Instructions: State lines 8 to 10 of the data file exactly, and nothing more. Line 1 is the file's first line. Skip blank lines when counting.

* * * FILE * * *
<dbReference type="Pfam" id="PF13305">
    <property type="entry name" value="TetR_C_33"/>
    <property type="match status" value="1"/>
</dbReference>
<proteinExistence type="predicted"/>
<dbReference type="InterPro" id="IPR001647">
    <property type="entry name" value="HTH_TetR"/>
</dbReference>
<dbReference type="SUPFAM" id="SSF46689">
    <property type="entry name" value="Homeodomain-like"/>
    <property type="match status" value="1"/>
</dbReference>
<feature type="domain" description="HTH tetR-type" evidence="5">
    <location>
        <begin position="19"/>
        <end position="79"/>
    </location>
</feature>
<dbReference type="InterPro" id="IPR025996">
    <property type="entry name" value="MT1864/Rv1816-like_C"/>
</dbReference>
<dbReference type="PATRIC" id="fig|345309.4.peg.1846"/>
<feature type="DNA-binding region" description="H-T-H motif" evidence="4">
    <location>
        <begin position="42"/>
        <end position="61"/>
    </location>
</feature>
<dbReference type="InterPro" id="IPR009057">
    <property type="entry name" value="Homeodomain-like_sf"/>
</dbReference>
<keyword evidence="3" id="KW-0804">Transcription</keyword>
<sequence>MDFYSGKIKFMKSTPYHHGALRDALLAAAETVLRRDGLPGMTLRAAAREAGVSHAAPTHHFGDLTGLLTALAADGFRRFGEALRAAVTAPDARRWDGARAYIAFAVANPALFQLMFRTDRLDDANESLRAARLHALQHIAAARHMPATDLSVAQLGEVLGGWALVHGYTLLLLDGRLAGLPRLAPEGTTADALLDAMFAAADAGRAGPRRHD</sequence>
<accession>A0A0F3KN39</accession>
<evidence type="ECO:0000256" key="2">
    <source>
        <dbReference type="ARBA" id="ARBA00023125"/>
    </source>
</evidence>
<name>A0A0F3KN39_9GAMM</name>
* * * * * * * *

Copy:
</dbReference>
<dbReference type="SUPFAM" id="SSF46689">
    <property type="entry name" value="Homeodomain-like"/>